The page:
I once had an agency dash ( in bold and angry words!!! ) across my introduction letter a message how they couldn’t, wouldn’t and won’t represent an author who couldn’t follow simple instructions. They rejected my offering without even looking.
And my crime? They asked for 20 pages and I sent them 22. Because that’s where the chapter broke, and that’s where the story had a nice twist.
I understand the dynamics. Authors beg agents. Agents, who are often failed authors, now sit on the Throne of Power, permitting those who come before them to crawl into their presence and all that.
But here’s what I’m seeing now..Agents are asking for email submissions. That’s fine – I think my offering looks better in paper form, but I’ll go with what’s required. There are the usual other things, no simultaneous submissions, a response in three to four weeks, all that. Very nice. I understand.
And usually I’ll always get a response written on my cover letters for paper-drops. Sometimes it’s useful. I often will tune my cover letter on the basis of feedback.
But email submissions? I think one time I’ve actually gotten the courtesy of a response. And yes, they all gotten it – I’ve got the automated response as verification. But somehow, these same picky agents, who demand so much and promise nothing, don’t offer the dubious consideration of a rejection. So I’ll post out three or four e-queries and months go by and suddenly I realize I’m stalled waiting for rejections that never come.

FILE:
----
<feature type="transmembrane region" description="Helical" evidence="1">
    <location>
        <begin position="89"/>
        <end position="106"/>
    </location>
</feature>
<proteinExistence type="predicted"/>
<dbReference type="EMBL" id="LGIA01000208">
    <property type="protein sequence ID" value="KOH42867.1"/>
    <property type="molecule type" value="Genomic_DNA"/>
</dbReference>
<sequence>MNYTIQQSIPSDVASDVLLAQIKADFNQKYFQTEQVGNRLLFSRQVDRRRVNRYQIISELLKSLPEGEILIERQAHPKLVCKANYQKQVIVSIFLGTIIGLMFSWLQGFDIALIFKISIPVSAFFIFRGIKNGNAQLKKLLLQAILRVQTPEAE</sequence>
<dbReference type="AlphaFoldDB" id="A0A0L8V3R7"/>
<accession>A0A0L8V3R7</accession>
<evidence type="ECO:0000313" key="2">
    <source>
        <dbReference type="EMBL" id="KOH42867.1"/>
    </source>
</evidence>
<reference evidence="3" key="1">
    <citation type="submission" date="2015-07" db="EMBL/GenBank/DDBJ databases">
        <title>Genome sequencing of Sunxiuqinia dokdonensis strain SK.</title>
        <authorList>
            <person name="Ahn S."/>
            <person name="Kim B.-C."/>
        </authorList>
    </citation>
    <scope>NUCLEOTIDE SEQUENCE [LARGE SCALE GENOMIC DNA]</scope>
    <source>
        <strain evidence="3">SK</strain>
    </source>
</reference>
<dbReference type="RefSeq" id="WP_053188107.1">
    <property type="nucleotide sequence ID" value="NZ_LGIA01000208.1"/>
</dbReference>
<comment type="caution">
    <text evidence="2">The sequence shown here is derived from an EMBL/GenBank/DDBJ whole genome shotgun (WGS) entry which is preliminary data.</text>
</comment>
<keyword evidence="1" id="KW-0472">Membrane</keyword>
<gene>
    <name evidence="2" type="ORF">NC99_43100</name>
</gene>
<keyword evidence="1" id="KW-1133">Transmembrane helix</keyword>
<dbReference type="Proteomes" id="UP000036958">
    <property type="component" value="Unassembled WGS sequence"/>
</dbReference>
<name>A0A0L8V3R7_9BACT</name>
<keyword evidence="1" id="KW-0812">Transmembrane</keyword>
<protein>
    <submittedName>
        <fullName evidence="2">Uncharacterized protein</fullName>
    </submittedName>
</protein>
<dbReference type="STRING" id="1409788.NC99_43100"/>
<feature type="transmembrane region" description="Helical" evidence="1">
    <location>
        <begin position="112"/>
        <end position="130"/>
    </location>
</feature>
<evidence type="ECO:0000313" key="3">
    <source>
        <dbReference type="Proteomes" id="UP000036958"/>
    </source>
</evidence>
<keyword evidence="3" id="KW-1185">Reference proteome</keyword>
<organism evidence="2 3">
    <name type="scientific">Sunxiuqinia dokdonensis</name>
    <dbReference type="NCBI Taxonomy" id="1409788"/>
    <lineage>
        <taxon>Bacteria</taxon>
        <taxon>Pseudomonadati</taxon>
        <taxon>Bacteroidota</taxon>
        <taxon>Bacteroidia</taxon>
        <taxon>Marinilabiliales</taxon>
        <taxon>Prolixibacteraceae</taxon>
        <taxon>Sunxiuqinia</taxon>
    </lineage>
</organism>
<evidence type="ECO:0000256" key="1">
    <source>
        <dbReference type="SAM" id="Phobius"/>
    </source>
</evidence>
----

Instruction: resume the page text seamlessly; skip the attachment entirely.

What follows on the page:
I know what’s going on. A traditional agency had the physical papers to shuffle. They junior agents would take a stack home, they’d flip through their submissions during television commercial breaks and dash off their replies. But now, with everything in electronic form, they don’t quite have that read-reply, read-reply system worked out yet. They click through them and forget about them. We just go into the deleted folder and that’s it for them. And meanwhile we wonder what ever happened to our submissions.
This is really a bite-job. If you are going to provide us with extensive query GUIs (that often take longer to assemble than our usual paper efforts) come up with a methodical rejection (after all, 99% of your submission are going to get it, right?). But don’t leave us hanging.
Maybe I’m just bitter since I’ve had agencies try to milk me for editing charges, agency charges, copy charges, everything. I’ve had an agency walk away without telling me when my publisher folded and took my royalties and rights with them. So if you are going to be dishonorable businessmen, fine. Nothing I can do. But for Christ sakes, send me a rejection letter so I can move on to someone who might appreciate my stuff.